After taking a look at the top 10 NFL head coaches in the profession, it’s time to turn our eyes to the men in the second tier as we continue out counting with Nos. 11-20.


Last season: 7-10

Career record and accomplishments: 93-87-1, 1 NFC Championship, 2-time NFL Coach of the Year

The next three head coaches on the list could probably go in any order, but I’ve picked this one and now I’ll justify it a little. Rivera built a juggernaut in Carolina, taking a franchise that people probably forget is still in the NFL half the time and turning them into a consistent playoff squad and a one-time NFC Champion. The Panthers have eight playoff seasons in their entire team’s history, half of them belong to Rivera. They made the Super Bowl twice in their history, losing both times, and one of those also belongs to Rivera. He is, unquestionably, the best head coach in the history of the Carolina Panthers.

When Carolina stupidly fired him with a month to go in the 2021 season, the stage was set for a real Rivera renaissance with the team that should have hired him on the spot, the Dallas Cowboys. Instead, while Jerry Jones futzed around with Jason Garrett, the Washington Commanders swooped in and hired Rivera and Dallas was stuck with Mike McCarthy who is significantly further down this list.

In Rivera’s first season with the Commanders, they made the playoffs. They won the same number of games last year with less than stellar quarterback play, but if there’s anybody outside of Doug Pederson who can get the most out Carson Wentz, it’s probably Rivera.  


Last season: 9-8

Career record and accomplishments: 38-30

Frank Reich really got handed a raw deal with the Colts. He came in as the second choice (which he should not have been) after Josh McDaniels backed out of the job. Then, after a season coaching Andrew Luck, learned that the best young QB in the league wanted to hang up his spurs for good. So, with Jacoby Brissett under center Reich had his worst season as a head coach, going 7-9.

Over the next two years with two different quarterbacks of varying ability, Reich has led Indianapolis to consecutive winning records, another playoff berth, and built one of the most talented rosters in the NFL.

Reich isn’t blameless on how last season fizzled out. Wentz was his handpicked guy and, if you watched the in-season version of Hard Knocks, he practically claimed Wentz as his son. Matt Ryan is a significant upgrade and what will be interesting to see is how much that frees Reich to really run his offense with a more disciplined man under center.


Last season: 12-6

Career record and accomplishments: 43-27, 2021 NFL Coach of the Year

I’m going to go out on a little bit of a limb to say Mike Vrabel is already arguably the best head coach in Tennessee Titans/Houston Oilers history, for whatever that’s worth. This has not been a franchise that has historically kept it together. There’s a reason that Jeff Fisher’s tenure there lasted 16.5 years. It’s not the most well run machine.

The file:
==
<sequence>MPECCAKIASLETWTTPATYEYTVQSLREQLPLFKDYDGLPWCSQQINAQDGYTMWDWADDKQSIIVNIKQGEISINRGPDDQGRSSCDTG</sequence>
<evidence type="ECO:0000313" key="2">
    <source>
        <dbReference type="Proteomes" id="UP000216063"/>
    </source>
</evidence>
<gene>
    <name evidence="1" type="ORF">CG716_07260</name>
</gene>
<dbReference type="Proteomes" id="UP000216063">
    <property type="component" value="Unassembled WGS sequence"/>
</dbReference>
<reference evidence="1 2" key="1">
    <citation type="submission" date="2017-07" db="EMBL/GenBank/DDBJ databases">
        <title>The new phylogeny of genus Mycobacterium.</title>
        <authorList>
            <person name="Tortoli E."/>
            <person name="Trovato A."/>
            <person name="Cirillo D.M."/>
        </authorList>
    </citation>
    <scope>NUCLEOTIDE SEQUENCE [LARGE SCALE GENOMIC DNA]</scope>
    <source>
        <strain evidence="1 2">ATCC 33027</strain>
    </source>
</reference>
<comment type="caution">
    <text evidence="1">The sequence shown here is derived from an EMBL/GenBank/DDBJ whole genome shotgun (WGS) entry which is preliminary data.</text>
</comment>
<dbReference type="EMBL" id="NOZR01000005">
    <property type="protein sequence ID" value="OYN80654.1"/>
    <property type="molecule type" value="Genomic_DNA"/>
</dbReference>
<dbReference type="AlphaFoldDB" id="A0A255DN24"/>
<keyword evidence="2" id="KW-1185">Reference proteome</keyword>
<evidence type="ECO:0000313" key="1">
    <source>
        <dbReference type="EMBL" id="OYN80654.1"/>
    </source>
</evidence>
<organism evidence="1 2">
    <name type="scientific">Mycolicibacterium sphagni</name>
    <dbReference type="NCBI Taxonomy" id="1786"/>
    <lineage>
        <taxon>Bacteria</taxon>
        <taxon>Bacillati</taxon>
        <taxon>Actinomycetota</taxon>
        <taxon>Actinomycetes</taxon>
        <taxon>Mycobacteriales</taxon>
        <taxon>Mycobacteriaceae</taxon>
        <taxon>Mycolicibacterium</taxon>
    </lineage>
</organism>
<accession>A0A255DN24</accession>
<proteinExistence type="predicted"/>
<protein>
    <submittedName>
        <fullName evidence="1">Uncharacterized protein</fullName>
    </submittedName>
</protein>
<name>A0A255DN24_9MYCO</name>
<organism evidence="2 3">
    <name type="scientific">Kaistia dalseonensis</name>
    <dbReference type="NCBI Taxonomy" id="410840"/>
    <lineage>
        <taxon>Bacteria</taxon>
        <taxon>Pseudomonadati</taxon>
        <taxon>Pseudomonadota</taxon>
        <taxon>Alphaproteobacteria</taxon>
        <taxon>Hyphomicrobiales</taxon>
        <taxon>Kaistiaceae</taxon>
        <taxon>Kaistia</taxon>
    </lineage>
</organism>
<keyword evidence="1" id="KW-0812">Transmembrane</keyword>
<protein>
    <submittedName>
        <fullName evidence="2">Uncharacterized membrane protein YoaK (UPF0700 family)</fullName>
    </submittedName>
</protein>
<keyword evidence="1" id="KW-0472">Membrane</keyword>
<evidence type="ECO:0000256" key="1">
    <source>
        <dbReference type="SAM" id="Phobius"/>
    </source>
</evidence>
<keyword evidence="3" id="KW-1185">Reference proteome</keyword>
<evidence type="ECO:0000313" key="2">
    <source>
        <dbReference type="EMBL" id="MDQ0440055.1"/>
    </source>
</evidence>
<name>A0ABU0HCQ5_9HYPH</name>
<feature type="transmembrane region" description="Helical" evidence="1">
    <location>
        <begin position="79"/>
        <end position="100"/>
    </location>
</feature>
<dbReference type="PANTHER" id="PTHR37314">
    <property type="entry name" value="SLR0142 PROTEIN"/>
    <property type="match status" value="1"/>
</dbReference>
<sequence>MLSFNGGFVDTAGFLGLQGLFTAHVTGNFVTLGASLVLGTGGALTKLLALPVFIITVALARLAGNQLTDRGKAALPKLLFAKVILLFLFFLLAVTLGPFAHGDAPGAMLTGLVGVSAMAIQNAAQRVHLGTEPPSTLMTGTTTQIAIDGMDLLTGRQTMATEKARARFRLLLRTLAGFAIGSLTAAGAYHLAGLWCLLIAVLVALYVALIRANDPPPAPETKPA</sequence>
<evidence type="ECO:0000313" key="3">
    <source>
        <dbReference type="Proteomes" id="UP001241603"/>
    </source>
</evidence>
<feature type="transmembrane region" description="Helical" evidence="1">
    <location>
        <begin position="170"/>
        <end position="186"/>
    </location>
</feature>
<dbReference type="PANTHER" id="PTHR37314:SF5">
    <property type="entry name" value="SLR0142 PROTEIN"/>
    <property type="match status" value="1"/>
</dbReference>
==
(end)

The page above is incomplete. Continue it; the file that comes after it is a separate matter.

Vrabel has led the Titans to four consecutive winning records, something only one other head coach ever did in their entire history and it won’t surprise you to learn that it wasn’t Fisher. It was the guy Fisher replaced, Jack Pardee.

Vrabel and the Titans’ 2019 playoff run was one for the ages, where the former New England Patriots linebacker bested his old head coach in the divisional round and nearly pulled off the upset against the Kansas City Chiefs in the AFC Championship. In retrospect, for how Vrabel’s teams have underperformed since, it probably set a bad precedent.

Still, it’s hard to knock on a guy that just wins and gets you into the bracket, but I’ll still do it anyway. Vrabel obviously has no control over the personnel decisions on his team and that’s a bad look for a head coach. After claiming there was no way wide receiver AJ Brown would be traded in lieu of getting a new deal, Brown was traded by general manager Jon Robinson anyway and Vrabel, obviously, wasn’t pleased. But he could just go kick rocks, I guess.

I’m thinking when his contract is up with Tennessee, he should probably walk as well. There’s no real winning history with this franchise for a reason.


Last season: 8-9

Career record and accomplishments: 20-15, 2020 NFL Coach of the Year

Since the Cleveland Browns returned to the NFL in 1999, they have yet to put together back to back winning campaigns. Under Kevin Stefanski, who led the “new” Browns to their first playoff win, they still haven’t. But they actually got pretty close.

The truth is, even going back to the “old” Browns, the last back to back winning seasons came under Marty Schottenheimer from 1986-1988 and even he only stretched the streak to three.

The deck was stacked against Stefanski a year ago and it’s not looking much better for 2022. He significantly upgraded his quarterback with Deshaun Watson, but there’s a real chance Watson might not see the field at all this season thanks to 24 (as of this writing) civil cases. If he doesn’t, Stefanski will really get to show what he can do (or can’t do), fielding an absolutely loaded team with Jacoby Brissett at quarterback. The AFC is is a grindhouse and the AFC North in particular might be the second toughest division in all of football.

But Stefanski can boast one thing. His 20 head coaching wins in Cleveland over two years are more victories than they had in the previous five seasons combined.


Last season: 11-7

Career record and accomplishments: 24-25-1

In his third season at the helm of the Cardinals, Kliff Kingsbury finally broke through the NFC West quagmire to land his team in the playoffs. They were promptly removed from the postseason by the eventual Super Bowl champion Los Angeles Rams, but that’s hardly a shame considering the teams LA beat to hoist the trophy after.

On the bright side, Kingsbury did break his own personal losing streak to the Rams, defeating them for the first time, 37-20 in their first meeting of the season. It was the first winning season (11-6) for Arizona in six years and just the seventh in the franchise’s history since 1984. You can see why they were so eager to get Kingsbury signed to an extension.